There have been ample studies on the medicinal plants of Nepal regarding their botany, ecology, ethnobotany, population size, and distribution. A significant amount of research has also been carried out in Zanthoxylum in the Indian subcontinent. However, there have been very few studies in
A preliminary filed survey was carried out in April 2017 to select the study site and sampling areas, gather general information about the study species viz.
The study was mainly based on primary data collection. Necessary information was collected through extensive field observation of the area. The data was collected through physical measurement in the field and review of relevant literature on similar previous studies. Systematic random sampling design was applied in which plots were selected by a random or stratified random plan (Misra 1968). The sampling sites were selected from six localities to cover all the possible habitats and associated vegetation types of
Vegetation sampling was done along the elevation of 1,000 m to 2,000 m. In each locality, four transect lines were set up at 30–50 m in
Vegetation attributes, including frequency, density, and richness, were recorded, along with environmental coordinates such as latitude, longitude, and elevation of each sample plot using a global positioning system (Garmin model 2000) (Shaheen et al. 2011a).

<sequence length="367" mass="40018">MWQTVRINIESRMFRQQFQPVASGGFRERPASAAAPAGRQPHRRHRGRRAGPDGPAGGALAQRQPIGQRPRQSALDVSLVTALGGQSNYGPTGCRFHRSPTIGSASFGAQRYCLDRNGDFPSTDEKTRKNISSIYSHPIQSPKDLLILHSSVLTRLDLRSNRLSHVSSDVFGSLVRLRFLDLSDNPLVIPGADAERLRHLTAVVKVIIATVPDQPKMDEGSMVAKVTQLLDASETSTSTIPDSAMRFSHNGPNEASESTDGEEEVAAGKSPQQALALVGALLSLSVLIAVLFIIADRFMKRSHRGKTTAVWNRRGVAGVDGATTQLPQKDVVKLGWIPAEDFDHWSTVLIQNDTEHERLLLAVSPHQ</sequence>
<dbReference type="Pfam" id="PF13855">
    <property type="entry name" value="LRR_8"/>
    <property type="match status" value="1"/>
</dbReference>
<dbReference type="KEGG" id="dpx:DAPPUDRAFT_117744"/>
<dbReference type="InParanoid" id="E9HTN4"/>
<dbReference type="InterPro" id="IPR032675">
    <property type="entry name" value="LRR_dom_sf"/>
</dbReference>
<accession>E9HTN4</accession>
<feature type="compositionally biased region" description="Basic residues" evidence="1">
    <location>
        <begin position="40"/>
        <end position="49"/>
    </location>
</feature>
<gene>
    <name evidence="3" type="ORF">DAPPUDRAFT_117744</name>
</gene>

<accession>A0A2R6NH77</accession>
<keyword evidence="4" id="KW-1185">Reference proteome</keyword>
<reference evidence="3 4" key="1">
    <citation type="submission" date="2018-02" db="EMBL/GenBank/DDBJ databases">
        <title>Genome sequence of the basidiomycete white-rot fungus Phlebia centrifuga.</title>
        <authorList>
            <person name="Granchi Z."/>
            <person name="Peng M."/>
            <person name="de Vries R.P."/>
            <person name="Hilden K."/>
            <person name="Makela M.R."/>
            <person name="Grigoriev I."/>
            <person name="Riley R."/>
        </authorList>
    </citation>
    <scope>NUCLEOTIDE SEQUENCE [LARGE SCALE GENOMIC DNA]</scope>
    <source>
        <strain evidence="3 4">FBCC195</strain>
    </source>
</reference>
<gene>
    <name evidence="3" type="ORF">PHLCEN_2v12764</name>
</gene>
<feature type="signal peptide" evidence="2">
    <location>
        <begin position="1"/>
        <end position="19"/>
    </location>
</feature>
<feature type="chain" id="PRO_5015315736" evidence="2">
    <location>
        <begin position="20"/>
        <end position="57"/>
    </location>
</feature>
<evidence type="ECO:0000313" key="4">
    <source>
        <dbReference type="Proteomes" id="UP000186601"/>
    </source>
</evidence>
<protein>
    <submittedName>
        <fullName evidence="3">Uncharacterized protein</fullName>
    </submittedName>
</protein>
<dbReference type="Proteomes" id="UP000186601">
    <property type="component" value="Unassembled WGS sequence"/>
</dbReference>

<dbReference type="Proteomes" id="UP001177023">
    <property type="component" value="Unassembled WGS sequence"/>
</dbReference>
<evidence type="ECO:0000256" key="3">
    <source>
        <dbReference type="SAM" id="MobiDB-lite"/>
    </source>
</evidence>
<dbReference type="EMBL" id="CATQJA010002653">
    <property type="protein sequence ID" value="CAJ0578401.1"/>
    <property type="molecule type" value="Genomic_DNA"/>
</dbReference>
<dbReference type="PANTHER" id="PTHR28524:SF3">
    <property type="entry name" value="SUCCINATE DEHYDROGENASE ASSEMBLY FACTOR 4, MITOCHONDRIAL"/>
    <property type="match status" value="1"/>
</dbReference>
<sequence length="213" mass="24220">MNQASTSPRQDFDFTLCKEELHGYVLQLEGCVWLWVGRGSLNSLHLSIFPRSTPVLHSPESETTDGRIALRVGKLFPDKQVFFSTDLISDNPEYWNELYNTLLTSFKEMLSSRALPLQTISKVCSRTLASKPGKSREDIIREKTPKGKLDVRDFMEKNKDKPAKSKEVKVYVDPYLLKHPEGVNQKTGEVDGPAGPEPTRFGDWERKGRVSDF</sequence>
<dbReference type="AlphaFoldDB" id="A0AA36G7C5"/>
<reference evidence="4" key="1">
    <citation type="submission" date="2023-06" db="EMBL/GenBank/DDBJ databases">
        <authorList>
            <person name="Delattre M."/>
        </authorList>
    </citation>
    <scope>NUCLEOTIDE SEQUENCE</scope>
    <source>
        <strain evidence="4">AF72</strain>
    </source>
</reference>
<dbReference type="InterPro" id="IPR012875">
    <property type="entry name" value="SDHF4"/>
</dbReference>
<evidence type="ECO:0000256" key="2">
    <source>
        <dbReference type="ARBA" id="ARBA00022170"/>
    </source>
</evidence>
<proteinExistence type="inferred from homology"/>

The species richness in this study was obtained by counting the number of species present in each 5 m × 5 m sample plot. In this study, species richness has been defined as, the number of species per plot and expressed as species/m2.Density and abundance
Both this term refers to the number of species in a community. Abundance of any individual species is expressed as a percentage of the total number of species present in community and therefore it is a relative measure (Khan et al. 2014). In sampling the abundance of species, the individual of species is counted instead of just nothing their presence or absence was done while studying the frequency of a species.
Density and relative density were calculated using Yadav et al. (1987), whereas abundance was determined based on the formula of Kilewa and Rashid (2014).
Density (D) (plants/ha)
Relative Density (RD%)
Relative Abundance (RA%)
Occurrence of trees and shrub species within each major plots of the study area were recorded to assess their distribution pattern in
Frequency (F) (%)
Relative Frequency (RF%)
Distribution pattern (A/F ratio)
Abundance and frequency taken together are of great importance in determining the structure of a community. High frequency and low abundance indicate regular distribution whereas the converse indicates contiguous distribution. The ratio of abundance to frequency (A/F) for different species was determined for eliciting the distribution pattern. Spatial distribution of plant species was determined following Whitford index WI (Singh and Singh, 1987) as
If value is < 0.025 = regular distribution, value lies between 0.025–0.05 = random distribution and value > 0.05 = clumped distribution (Whitford 1949).